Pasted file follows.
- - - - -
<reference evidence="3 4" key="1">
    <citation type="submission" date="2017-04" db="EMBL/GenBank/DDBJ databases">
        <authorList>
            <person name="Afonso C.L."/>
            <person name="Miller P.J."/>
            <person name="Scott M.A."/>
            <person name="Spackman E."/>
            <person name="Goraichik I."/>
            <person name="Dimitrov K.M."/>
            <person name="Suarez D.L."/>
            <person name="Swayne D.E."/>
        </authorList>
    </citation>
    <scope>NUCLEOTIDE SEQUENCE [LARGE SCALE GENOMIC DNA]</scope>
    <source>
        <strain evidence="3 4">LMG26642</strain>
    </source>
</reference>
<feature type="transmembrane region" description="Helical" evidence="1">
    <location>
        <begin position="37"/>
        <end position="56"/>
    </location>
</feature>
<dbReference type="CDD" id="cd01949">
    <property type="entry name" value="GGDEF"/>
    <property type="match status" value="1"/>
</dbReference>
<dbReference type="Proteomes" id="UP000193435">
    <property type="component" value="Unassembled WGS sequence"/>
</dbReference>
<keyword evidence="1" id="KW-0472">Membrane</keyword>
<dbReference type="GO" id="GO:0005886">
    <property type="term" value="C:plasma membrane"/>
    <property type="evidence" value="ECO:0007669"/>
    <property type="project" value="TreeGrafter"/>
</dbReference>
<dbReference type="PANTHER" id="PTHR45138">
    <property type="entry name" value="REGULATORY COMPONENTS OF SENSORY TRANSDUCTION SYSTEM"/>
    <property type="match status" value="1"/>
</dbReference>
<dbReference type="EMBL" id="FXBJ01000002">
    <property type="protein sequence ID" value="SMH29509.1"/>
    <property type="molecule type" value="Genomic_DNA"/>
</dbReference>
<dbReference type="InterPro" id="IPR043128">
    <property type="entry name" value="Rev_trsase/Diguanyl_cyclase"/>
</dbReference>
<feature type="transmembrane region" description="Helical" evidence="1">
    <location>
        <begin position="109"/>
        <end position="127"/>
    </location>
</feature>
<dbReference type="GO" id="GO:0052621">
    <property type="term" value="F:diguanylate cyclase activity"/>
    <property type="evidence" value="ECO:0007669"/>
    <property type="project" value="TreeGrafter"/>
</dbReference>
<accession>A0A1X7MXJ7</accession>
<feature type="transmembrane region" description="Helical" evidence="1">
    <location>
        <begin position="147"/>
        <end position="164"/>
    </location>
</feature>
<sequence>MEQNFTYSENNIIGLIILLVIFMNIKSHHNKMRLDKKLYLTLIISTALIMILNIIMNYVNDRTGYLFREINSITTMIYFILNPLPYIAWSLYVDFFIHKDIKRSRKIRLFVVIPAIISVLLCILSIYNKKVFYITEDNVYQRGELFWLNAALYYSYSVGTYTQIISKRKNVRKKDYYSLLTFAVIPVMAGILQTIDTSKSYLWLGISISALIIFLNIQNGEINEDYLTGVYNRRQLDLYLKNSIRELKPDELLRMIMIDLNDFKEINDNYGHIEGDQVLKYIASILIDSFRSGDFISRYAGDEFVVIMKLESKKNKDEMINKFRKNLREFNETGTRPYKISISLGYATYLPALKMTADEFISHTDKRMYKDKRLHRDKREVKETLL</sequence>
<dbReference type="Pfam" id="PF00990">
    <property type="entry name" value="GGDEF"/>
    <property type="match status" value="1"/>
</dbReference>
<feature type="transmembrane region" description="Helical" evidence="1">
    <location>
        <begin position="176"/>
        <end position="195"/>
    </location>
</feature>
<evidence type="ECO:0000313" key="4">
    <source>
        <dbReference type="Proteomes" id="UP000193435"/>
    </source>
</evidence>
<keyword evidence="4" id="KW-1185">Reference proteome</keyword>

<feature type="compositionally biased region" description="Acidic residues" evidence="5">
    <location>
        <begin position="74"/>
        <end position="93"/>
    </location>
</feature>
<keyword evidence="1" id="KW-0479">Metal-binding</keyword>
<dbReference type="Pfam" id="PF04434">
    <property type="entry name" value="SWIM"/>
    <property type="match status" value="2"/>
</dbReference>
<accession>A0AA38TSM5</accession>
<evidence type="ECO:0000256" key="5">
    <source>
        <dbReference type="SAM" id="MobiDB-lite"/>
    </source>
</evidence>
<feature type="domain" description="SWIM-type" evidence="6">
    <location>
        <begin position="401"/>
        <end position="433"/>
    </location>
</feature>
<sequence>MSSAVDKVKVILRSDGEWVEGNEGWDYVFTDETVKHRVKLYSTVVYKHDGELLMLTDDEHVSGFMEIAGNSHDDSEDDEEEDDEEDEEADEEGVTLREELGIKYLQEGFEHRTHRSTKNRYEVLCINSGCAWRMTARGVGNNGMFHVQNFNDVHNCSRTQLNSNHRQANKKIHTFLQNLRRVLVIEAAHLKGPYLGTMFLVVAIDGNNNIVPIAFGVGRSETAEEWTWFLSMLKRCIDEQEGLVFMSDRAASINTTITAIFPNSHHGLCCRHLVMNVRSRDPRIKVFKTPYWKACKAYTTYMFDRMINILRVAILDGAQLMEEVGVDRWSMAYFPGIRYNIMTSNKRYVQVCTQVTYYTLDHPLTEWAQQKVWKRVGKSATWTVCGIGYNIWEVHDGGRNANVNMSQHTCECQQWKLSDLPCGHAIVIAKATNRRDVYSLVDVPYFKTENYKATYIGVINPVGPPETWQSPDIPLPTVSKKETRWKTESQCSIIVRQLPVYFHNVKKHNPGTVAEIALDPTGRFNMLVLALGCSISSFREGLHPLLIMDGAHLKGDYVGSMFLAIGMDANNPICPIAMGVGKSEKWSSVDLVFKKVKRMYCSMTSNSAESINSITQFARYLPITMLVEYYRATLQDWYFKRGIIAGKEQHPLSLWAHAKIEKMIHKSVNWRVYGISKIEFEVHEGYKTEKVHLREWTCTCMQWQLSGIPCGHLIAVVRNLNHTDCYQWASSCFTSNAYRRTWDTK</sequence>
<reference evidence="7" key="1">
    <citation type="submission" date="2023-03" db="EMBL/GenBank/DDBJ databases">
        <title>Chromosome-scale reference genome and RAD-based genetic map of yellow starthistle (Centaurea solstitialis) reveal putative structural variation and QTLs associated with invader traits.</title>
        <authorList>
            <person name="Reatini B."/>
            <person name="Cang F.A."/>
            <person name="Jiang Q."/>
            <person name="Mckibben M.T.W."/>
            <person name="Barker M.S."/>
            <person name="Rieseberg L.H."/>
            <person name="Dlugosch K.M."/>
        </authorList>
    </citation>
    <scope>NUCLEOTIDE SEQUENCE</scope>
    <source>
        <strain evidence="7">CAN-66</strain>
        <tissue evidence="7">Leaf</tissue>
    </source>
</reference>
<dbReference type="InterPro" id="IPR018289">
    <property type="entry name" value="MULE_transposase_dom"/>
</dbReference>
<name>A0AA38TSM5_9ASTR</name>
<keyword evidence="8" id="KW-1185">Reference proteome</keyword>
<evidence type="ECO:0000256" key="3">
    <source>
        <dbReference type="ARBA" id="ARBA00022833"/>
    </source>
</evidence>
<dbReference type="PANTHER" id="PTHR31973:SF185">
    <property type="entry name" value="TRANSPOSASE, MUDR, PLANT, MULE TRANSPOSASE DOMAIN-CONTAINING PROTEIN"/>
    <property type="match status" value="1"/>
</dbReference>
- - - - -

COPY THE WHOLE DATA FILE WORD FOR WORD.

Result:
<reference evidence="3 4" key="1">
    <citation type="submission" date="2017-04" db="EMBL/GenBank/DDBJ databases">
        <authorList>
            <person name="Afonso C.L."/>
            <person name="Miller P.J."/>
            <person name="Scott M.A."/>
            <person name="Spackman E."/>
            <person name="Goraichik I."/>
            <person name="Dimitrov K.M."/>
            <person name="Suarez D.L."/>
            <person name="Swayne D.E."/>
        </authorList>
    </citation>
    <scope>NUCLEOTIDE SEQUENCE [LARGE SCALE GENOMIC DNA]</scope>
    <source>
        <strain evidence="3 4">LMG26642</strain>
    </source>
</reference>
<feature type="transmembrane region" description="Helical" evidence="1">
    <location>
        <begin position="37"/>
        <end position="56"/>
    </location>
</feature>
<dbReference type="CDD" id="cd01949">
    <property type="entry name" value="GGDEF"/>
    <property type="match status" value="1"/>
</dbReference>
<dbReference type="Proteomes" id="UP000193435">
    <property type="component" value="Unassembled WGS sequence"/>
</dbReference>
<keyword evidence="1" id="KW-0472">Membrane</keyword>
<dbReference type="GO" id="GO:0005886">
    <property type="term" value="C:plasma membrane"/>
    <property type="evidence" value="ECO:0007669"/>
    <property type="project" value="TreeGrafter"/>
</dbReference>
<dbReference type="PANTHER" id="PTHR45138">
    <property type="entry name" value="REGULATORY COMPONENTS OF SENSORY TRANSDUCTION SYSTEM"/>
    <property type="match status" value="1"/>
</dbReference>
<dbReference type="EMBL" id="FXBJ01000002">
    <property type="protein sequence ID" value="SMH29509.1"/>
    <property type="molecule type" value="Genomic_DNA"/>
</dbReference>
<dbReference type="InterPro" id="IPR043128">
    <property type="entry name" value="Rev_trsase/Diguanyl_cyclase"/>
</dbReference>
<feature type="transmembrane region" description="Helical" evidence="1">
    <location>
        <begin position="109"/>
        <end position="127"/>
    </location>
</feature>
<dbReference type="GO" id="GO:0052621">
    <property type="term" value="F:diguanylate cyclase activity"/>
    <property type="evidence" value="ECO:0007669"/>
    <property type="project" value="TreeGrafter"/>
</dbReference>
<accession>A0A1X7MXJ7</accession>
<feature type="transmembrane region" description="Helical" evidence="1">
    <location>
        <begin position="147"/>
        <end position="164"/>
    </location>
</feature>
<sequence>MEQNFTYSENNIIGLIILLVIFMNIKSHHNKMRLDKKLYLTLIISTALIMILNIIMNYVNDRTGYLFREINSITTMIYFILNPLPYIAWSLYVDFFIHKDIKRSRKIRLFVVIPAIISVLLCILSIYNKKVFYITEDNVYQRGELFWLNAALYYSYSVGTYTQIISKRKNVRKKDYYSLLTFAVIPVMAGILQTIDTSKSYLWLGISISALIIFLNIQNGEINEDYLTGVYNRRQLDLYLKNSIRELKPDELLRMIMIDLNDFKEINDNYGHIEGDQVLKYIASILIDSFRSGDFISRYAGDEFVVIMKLESKKNKDEMINKFRKNLREFNETGTRPYKISISLGYATYLPALKMTADEFISHTDKRMYKDKRLHRDKREVKETLL</sequence>
<dbReference type="Pfam" id="PF00990">
    <property type="entry name" value="GGDEF"/>
    <property type="match status" value="1"/>
</dbReference>
<feature type="transmembrane region" description="Helical" evidence="1">
    <location>
        <begin position="176"/>
        <end position="195"/>
    </location>
</feature>
<evidence type="ECO:0000313" key="4">
    <source>
        <dbReference type="Proteomes" id="UP000193435"/>
    </source>
</evidence>
<keyword evidence="4" id="KW-1185">Reference proteome</keyword>

<feature type="compositionally biased region" description="Acidic residues" evidence="5">
    <location>
        <begin position="74"/>
        <end position="93"/>
    </location>
</feature>
<keyword evidence="1" id="KW-0479">Metal-binding</keyword>
<dbReference type="Pfam" id="PF04434">
    <property type="entry name" value="SWIM"/>
    <property type="match status" value="2"/>
</dbReference>
<accession>A0AA38TSM5</accession>
<evidence type="ECO:0000256" key="5">
    <source>
        <dbReference type="SAM" id="MobiDB-lite"/>
    </source>
</evidence>
<feature type="domain" description="SWIM-type" evidence="6">
    <location>
        <begin position="401"/>
        <end position="433"/>
    </location>
</feature>
<sequence>MSSAVDKVKVILRSDGEWVEGNEGWDYVFTDETVKHRVKLYSTVVYKHDGELLMLTDDEHVSGFMEIAGNSHDDSEDDEEEDDEEDEEADEEGVTLREELGIKYLQEGFEHRTHRSTKNRYEVLCINSGCAWRMTARGVGNNGMFHVQNFNDVHNCSRTQLNSNHRQANKKIHTFLQNLRRVLVIEAAHLKGPYLGTMFLVVAIDGNNNIVPIAFGVGRSETAEEWTWFLSMLKRCIDEQEGLVFMSDRAASINTTITAIFPNSHHGLCCRHLVMNVRSRDPRIKVFKTPYWKACKAYTTYMFDRMINILRVAILDGAQLMEEVGVDRWSMAYFPGIRYNIMTSNKRYVQVCTQVTYYTLDHPLTEWAQQKVWKRVGKSATWTVCGIGYNIWEVHDGGRNANVNMSQHTCECQQWKLSDLPCGHAIVIAKATNRRDVYSLVDVPYFKTENYKATYIGVINPVGPPETWQSPDIPLPTVSKKETRWKTESQCSIIVRQLPVYFHNVKKHNPGTVAEIALDPTGRFNMLVLALGCSISSFREGLHPLLIMDGAHLKGDYVGSMFLAIGMDANNPICPIAMGVGKSEKWSSVDLVFKKVKRMYCSMTSNSAESINSITQFARYLPITMLVEYYRATLQDWYFKRGIIAGKEQHPLSLWAHAKIEKMIHKSVNWRVYGISKIEFEVHEGYKTEKVHLREWTCTCMQWQLSGIPCGHLIAVVRNLNHTDCYQWASSCFTSNAYRRTWDTK</sequence>
<reference evidence="7" key="1">
    <citation type="submission" date="2023-03" db="EMBL/GenBank/DDBJ databases">
        <title>Chromosome-scale reference genome and RAD-based genetic map of yellow starthistle (Centaurea solstitialis) reveal putative structural variation and QTLs associated with invader traits.</title>
        <authorList>
            <person name="Reatini B."/>
            <person name="Cang F.A."/>
            <person name="Jiang Q."/>
            <person name="Mckibben M.T.W."/>
            <person name="Barker M.S."/>
            <person name="Rieseberg L.H."/>
            <person name="Dlugosch K.M."/>
        </authorList>
    </citation>
    <scope>NUCLEOTIDE SEQUENCE</scope>
    <source>
        <strain evidence="7">CAN-66</strain>
        <tissue evidence="7">Leaf</tissue>
    </source>
</reference>
<dbReference type="InterPro" id="IPR018289">
    <property type="entry name" value="MULE_transposase_dom"/>
</dbReference>
<name>A0AA38TSM5_9ASTR</name>
<keyword evidence="8" id="KW-1185">Reference proteome</keyword>
<evidence type="ECO:0000256" key="3">
    <source>
        <dbReference type="ARBA" id="ARBA00022833"/>
    </source>
</evidence>
<dbReference type="PANTHER" id="PTHR31973:SF185">
    <property type="entry name" value="TRANSPOSASE, MUDR, PLANT, MULE TRANSPOSASE DOMAIN-CONTAINING PROTEIN"/>
    <property type="match status" value="1"/>
</dbReference>